Salt Lake City (November 6, 2013) –In a collaborative effort between city and state leaders and the Downtown Alliance, a winter farmers market will return to downtown Salt Lake on November 8th at the Rio Grande Depot with more than 60 local vendors. Local produce will be available from almost two dozen area farms, a 25% increase from last winter’s successful inaugural Winter Market. Shoppers can expect increased variety and supply of produce at the market, thanks in part to several thousands of dollars in micro-grants to growers provided by the Downtown Farmers Market.
Also available is a wide array of other local products, including meats, honey, jam, salsa, spreads, and more. This diverse range of products includes four bakeries, four cheese companies and four local natural meat vendors featuring beef, lamb, pork and eggs.
“We’re thrilled to be back, and better than ever,” said Alison Einerson, Winter Market Manager. “We’ll have an even wider variety of goods this year, and several new vendors joining us. It’s going to be a great mix. We are very thankful to our friends at the Utah Department of Heritage and Arts for inviting us back to share their space and help us increase access to fresh local produce.”
Many of the products available are unique to the Winter Market; the same is true for non-food products as well. This winter, an art and craft element will be added to the Winter Market experience during December. Hosting a Winter Market at the Rio Grande Depot also offers an opportunity to provide additional exposure for the programs and resources found at the Rio Grande Depot, which are overseen by the Utah Department of Heritage and Arts. These include the Rio Gallery and The Utah Division of State History.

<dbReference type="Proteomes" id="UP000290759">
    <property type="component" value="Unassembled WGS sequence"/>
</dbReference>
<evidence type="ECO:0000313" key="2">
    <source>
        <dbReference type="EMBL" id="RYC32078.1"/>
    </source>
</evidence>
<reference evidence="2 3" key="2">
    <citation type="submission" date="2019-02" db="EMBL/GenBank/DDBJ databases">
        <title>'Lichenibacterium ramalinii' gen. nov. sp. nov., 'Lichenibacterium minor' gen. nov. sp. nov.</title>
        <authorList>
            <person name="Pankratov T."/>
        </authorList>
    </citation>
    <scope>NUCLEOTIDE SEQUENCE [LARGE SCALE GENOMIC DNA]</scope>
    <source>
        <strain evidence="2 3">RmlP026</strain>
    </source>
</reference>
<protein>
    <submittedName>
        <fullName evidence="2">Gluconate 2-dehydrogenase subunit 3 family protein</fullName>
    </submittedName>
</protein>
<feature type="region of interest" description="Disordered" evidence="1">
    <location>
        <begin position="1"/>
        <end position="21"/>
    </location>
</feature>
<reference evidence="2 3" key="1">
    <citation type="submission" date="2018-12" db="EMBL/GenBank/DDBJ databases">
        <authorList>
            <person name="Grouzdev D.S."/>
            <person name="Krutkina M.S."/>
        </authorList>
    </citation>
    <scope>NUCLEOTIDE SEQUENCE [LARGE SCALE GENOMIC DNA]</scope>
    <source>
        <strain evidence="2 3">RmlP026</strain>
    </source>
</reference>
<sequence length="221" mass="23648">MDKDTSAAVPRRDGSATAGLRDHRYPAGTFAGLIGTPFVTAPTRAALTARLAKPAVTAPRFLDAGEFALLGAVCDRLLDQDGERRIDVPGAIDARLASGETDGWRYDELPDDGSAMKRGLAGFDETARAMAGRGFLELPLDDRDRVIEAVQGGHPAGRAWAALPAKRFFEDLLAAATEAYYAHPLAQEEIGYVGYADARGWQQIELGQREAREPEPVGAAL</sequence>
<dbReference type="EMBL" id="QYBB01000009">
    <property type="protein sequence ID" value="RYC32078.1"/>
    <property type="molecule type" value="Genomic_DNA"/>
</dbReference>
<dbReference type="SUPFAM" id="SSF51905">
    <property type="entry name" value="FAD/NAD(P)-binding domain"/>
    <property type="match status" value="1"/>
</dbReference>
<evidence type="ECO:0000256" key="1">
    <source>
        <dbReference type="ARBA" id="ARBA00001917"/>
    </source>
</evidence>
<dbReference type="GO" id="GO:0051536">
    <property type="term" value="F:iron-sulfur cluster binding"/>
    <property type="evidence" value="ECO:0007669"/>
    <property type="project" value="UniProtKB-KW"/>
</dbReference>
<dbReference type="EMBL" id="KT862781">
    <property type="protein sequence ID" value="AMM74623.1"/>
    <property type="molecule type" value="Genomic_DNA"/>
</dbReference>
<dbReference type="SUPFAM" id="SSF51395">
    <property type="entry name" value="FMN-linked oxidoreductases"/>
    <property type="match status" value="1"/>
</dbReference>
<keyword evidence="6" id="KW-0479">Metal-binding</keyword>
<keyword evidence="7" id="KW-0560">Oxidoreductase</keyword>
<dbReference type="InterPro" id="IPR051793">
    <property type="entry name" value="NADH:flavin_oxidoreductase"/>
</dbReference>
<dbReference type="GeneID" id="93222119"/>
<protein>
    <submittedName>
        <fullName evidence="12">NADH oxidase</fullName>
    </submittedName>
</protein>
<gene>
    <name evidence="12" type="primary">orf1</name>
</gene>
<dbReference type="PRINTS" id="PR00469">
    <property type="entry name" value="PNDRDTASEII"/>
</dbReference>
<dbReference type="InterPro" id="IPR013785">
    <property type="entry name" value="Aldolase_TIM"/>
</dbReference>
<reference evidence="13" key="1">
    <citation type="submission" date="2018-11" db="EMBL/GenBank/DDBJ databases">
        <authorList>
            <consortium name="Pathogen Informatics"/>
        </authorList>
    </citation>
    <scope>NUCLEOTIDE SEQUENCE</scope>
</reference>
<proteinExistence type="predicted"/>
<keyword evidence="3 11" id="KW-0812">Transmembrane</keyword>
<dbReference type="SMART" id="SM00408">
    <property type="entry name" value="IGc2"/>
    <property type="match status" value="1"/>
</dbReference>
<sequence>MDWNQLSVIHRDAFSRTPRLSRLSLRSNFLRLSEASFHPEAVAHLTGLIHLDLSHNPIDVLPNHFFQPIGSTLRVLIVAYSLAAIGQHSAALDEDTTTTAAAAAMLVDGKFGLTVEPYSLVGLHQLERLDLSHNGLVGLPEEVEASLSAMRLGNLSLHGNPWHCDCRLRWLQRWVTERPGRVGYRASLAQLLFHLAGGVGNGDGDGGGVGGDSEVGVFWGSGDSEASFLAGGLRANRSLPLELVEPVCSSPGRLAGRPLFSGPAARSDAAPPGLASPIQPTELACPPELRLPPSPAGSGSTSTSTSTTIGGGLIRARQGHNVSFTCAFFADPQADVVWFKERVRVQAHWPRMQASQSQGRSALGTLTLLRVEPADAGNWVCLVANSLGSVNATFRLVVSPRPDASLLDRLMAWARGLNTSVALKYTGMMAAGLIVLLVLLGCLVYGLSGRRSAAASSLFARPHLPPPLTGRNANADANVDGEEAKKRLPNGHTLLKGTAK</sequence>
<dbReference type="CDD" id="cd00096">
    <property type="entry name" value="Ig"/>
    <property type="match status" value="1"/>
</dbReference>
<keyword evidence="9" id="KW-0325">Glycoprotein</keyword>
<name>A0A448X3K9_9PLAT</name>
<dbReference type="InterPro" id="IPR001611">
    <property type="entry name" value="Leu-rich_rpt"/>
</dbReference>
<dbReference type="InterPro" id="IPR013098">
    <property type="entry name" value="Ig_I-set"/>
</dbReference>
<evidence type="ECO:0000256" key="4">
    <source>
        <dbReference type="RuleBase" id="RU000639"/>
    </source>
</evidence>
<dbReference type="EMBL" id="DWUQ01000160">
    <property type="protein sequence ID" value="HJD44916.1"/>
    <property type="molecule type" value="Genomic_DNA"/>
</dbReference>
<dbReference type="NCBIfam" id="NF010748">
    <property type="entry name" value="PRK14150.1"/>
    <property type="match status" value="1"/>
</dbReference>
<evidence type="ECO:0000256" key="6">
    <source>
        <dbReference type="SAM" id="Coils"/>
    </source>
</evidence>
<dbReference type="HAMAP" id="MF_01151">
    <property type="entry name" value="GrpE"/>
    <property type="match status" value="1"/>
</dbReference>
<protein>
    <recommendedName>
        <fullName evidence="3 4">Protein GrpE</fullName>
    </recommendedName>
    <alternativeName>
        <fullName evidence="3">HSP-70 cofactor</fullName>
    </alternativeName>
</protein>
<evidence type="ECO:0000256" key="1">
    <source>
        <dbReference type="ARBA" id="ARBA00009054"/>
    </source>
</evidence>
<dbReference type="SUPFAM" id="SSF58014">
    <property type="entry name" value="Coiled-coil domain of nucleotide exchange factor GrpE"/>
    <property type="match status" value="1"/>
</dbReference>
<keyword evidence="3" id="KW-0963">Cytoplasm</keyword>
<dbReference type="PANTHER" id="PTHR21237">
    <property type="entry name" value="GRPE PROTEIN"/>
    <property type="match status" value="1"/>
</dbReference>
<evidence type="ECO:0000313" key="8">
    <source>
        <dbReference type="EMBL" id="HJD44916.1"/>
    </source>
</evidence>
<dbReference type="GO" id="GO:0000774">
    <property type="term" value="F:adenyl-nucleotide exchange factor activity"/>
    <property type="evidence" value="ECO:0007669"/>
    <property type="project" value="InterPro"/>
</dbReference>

The Winter Market is also a pre-cursor to a daily year-round public market, slated to be constructed in the Rio Grande neighborhood in the years to come. The long range plan aims to redevelop and revitalize the Rio Grande neighborhood and strengthen Utah’s economy to help support Utah ranchers, famers and other small businesses by leveraging the success of the 23 year-old Downtown Farmers Market.
The Market injects new energy into the Rio Grande neighborhood through increased foot traffic and positive use, benefitting small businesses such as the Rio Grande Café and the others in the area.